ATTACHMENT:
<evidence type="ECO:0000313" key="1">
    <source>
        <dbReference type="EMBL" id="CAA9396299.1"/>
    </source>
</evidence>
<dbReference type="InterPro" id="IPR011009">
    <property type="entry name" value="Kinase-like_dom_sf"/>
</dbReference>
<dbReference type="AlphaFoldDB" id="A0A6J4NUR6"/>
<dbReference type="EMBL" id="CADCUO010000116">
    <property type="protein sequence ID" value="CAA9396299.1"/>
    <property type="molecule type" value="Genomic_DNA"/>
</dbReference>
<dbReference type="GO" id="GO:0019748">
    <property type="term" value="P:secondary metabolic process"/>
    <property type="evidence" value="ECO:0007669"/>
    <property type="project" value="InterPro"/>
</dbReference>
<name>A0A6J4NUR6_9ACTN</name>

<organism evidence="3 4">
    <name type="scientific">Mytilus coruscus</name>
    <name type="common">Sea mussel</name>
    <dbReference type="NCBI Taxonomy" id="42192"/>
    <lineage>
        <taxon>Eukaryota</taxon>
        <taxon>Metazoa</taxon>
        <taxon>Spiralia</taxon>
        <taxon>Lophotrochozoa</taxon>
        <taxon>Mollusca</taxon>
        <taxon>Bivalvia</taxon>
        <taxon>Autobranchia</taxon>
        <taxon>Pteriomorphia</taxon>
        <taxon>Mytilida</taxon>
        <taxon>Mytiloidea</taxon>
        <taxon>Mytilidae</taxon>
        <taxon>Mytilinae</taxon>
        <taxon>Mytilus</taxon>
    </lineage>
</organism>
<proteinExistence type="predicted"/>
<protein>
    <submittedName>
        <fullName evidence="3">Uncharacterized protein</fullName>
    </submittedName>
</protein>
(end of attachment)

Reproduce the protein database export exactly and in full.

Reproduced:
<evidence type="ECO:0000313" key="1">
    <source>
        <dbReference type="EMBL" id="CAA9396299.1"/>
    </source>
</evidence>
<dbReference type="InterPro" id="IPR011009">
    <property type="entry name" value="Kinase-like_dom_sf"/>
</dbReference>
<dbReference type="AlphaFoldDB" id="A0A6J4NUR6"/>
<dbReference type="EMBL" id="CADCUO010000116">
    <property type="protein sequence ID" value="CAA9396299.1"/>
    <property type="molecule type" value="Genomic_DNA"/>
</dbReference>
<dbReference type="GO" id="GO:0019748">
    <property type="term" value="P:secondary metabolic process"/>
    <property type="evidence" value="ECO:0007669"/>
    <property type="project" value="InterPro"/>
</dbReference>
<name>A0A6J4NUR6_9ACTN</name>

<organism evidence="3 4">
    <name type="scientific">Mytilus coruscus</name>
    <name type="common">Sea mussel</name>
    <dbReference type="NCBI Taxonomy" id="42192"/>
    <lineage>
        <taxon>Eukaryota</taxon>
        <taxon>Metazoa</taxon>
        <taxon>Spiralia</taxon>
        <taxon>Lophotrochozoa</taxon>
        <taxon>Mollusca</taxon>
        <taxon>Bivalvia</taxon>
        <taxon>Autobranchia</taxon>
        <taxon>Pteriomorphia</taxon>
        <taxon>Mytilida</taxon>
        <taxon>Mytiloidea</taxon>
        <taxon>Mytilidae</taxon>
        <taxon>Mytilinae</taxon>
        <taxon>Mytilus</taxon>
    </lineage>
</organism>
<proteinExistence type="predicted"/>
<protein>
    <submittedName>
        <fullName evidence="3">Uncharacterized protein</fullName>
    </submittedName>
</protein>